“I have to get to bed now, I have an early turn around tomorrow. The deposits in Eighteen are looking good, and they want a small load next month to test above South America, if we can get them to agree to it.” He sighed, and stood up. “I’ll be back soon. I’m gone early tomorrow, so I won’t see you again -” he said, leaning down to half-embrace her, “- this trip,” he finished quietly.

“You keep alright up here, ok? Don’t get turned around, Theia? Ok? ” he said softly and earnestly in her ear, just before he pulled up and walked away with his tray. Theia watched him go, a dozen questions new questions swirling in her mind as she watched him leave the dining hall. She waited until he’d left, through the doors to the crew quarters, and then stood up to head towards her own bed. She was so tired today, more tired than she had been in a long time. Eighteen was the furthest tube they had sampled so far, and she winced at the thought of mining it for the test load Royce had mentioned. It would mean going up and down Dragon’s Back every day. It wouldn’t be easy. Theia concentrated on that, instead of the look on Royce’s face as he looked away from her, as she wound through the quiet hallways towards her room.

It was late by the time she got settled and showered, much later than she usually stayed up. Her room was small, but cozy, in one of the oldest portions of the Mare. She liked the feeling of being backed up against the infinite cool and quiet of rock, extending all the way around to the far side of the moon. She got into bed, and laid out straight to stretch out her back. The last thing she thought of before she fell asleep was the first time she’d met Anam. It had been so brief - she was dropping off some samples to the Skipper crew the night before they left, as they were loading. He was climbing down the stairs of the ship, and at first she simply noticed the way that he moved. As if he was a part of the air around them, held up by it and holding the darkness around them away, even though he was just climbing down a metal ladder. She was holding the box of samples in her arms, and when he reached the bottom and turned around towards her, instead of saying hello he said, “You. You’re here,” as if he had been expecting her.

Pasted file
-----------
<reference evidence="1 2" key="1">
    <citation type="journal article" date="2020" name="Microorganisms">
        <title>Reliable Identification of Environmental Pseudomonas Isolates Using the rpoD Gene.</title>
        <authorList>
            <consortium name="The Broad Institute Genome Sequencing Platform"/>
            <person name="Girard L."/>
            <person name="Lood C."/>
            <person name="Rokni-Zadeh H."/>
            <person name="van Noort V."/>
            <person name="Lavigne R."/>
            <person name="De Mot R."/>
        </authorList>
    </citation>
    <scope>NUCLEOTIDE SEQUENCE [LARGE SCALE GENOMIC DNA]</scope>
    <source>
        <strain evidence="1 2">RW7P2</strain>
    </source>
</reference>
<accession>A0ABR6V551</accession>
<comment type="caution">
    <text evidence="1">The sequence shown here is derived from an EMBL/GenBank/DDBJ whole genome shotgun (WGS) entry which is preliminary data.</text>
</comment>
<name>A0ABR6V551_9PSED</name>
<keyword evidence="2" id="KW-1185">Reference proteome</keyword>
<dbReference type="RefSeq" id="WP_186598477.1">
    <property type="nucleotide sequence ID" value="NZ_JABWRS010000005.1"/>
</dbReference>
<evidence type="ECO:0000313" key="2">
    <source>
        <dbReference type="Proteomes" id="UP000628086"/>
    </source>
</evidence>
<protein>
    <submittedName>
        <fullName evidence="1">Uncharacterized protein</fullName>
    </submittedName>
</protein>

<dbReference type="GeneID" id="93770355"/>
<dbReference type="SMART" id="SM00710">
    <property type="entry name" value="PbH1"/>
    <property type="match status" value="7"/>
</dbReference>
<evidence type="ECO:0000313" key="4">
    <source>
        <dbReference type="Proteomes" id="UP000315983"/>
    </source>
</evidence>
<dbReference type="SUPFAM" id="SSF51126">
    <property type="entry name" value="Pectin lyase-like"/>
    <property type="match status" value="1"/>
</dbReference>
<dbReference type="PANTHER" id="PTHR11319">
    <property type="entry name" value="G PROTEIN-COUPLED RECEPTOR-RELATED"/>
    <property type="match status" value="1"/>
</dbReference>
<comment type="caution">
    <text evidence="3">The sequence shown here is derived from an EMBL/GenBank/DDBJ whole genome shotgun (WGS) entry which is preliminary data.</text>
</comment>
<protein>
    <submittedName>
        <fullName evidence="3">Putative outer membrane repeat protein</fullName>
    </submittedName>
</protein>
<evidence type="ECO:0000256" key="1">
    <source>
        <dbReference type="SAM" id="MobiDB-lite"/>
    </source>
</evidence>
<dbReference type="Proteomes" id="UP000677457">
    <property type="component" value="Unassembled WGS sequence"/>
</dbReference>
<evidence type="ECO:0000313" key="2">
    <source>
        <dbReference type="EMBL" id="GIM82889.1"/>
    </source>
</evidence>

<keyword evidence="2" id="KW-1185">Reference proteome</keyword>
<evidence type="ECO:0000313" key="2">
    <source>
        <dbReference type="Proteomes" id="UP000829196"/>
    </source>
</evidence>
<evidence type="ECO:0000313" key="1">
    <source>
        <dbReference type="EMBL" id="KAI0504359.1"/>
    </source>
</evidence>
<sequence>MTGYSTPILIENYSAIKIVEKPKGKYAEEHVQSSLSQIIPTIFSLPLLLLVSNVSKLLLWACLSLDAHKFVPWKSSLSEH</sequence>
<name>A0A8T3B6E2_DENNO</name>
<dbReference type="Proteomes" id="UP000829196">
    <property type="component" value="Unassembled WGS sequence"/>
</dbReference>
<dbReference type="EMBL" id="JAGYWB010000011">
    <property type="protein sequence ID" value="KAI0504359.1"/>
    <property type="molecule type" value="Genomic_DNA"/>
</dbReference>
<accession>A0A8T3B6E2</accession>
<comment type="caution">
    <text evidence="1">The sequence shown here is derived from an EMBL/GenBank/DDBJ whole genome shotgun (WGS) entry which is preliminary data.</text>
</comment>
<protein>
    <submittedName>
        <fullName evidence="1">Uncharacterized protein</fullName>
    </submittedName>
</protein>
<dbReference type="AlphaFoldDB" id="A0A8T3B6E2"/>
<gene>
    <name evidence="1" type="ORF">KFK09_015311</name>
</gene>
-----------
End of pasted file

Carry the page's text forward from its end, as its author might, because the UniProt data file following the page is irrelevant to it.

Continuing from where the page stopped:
“I - I am. I’m Theia,” she said haltingly, suddenly forgetting where she was and why she was here.